Case About Consideration

This is a question involving technicalities in contract law, consideration, human rights and property law. It is axiomatic to recognize the fact that Peter has a legal obligation not to follow Mary deliberately (and she would almost be sure of invoking such a defence), but her request for him not to stay in the same city could be viewed as way above that obligation and thus if Peter does go to the extent of moving away from the city, he could very well have given to her a practical benefit sufficient enough to effect consideration.

This however, would only be recognized by the courts as consideration if his acts fulfill the requirement of economic value. The case has since been subjected to publicity since the incursion of the Human Rights movement and the resultant policy concerns. In this question, it establishes relationship between the two parties, Peter and Mary. It is a promise or a set of promises. It is defined as "every promise or set of promises forming consideration for each other". In this case, it is a social agreement which does not create any legal obligation between them.

Hence it is not enforceable in a court of law. Thus, this case is an illegal contract. Compensation is assessed on the basis that the applicant must be put back in the position Peter would have been in if the discrimination had not been committed. Similar case quoted is Thomas v. Thomas (1842). For the relevance of property law in the arbitrary exclusion rule, read on the case of CIN Properties Ltd v. Rawlins, where a group of youths accused of misbehavior were prevented from entering upon a large part of their home centre via a court order for injunction.

If an agreement is illegal, neither party can sue the other for breach of contract nor recover for any performance rendered. If the parties are found in equal fault, the court will leave them where it found them, providing a remedy to neither. As Lord Mansfield wrote in a 1775 decision, "No Court will lend its aid to a man who founds his cause of action upon an immoral or an illegal act. " If one of the parties to an illegal agreement is ignorant of the facts making the agreement illegal, and the agreement appears to be an ordinary agreement, the courts may permit the ignorant party to sue the other for damages.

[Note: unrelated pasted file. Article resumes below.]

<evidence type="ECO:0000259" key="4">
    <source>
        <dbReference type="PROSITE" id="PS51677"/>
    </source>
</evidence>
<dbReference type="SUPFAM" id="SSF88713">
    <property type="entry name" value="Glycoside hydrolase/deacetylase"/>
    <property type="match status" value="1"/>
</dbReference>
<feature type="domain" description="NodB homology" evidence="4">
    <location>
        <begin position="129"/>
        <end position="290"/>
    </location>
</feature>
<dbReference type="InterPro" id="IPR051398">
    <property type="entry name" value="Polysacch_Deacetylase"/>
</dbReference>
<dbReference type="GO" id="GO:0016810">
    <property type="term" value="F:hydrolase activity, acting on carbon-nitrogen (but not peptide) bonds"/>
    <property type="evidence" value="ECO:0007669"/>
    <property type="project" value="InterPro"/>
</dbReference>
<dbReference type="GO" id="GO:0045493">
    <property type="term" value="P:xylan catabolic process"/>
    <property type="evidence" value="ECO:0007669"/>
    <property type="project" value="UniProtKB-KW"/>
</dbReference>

Illegality of any part of an agreement is ordinarily held to make the entire agreement void and unenforceable. However, it may be possible through terms severing the legal and illegal portions to secure partial recovery. If a contract provided for delivery of legal and illegal goods, and they were priced separately, the seller may be able to collect for the legal goods. The court may view the situation as if there were two contracts. The illegal contract would be void but the legal contract would not be void.

Conclusion The case described certainly does not radically change the common law position in relation to illegal contract. It remains the case that the courts will not enforce a contract if it was entered into for an illegal purpose, was prohibited by statute or was subsequently performed in an illegal way. As it is an illegal contract from the very beginning that the entire agreement is void and unenforceable. It is not reasonable from Peter to sue Mary for it.

Reference Materials:
Goldman, Arnold J. (1996). Business law, principles and practices / Arnold J. Goldman, William D. Sigismond. 4th ed., Boston : Houghton Mifflin Co
Beatty, Jeffrey F. (2001). Business Law for a New Century / Jeffrey F. Beatty, Susan S. Samuelson, 2nd ed., Autralis; Cincinnati, Ohio : West Legal Studies in Business / Thomson Learning.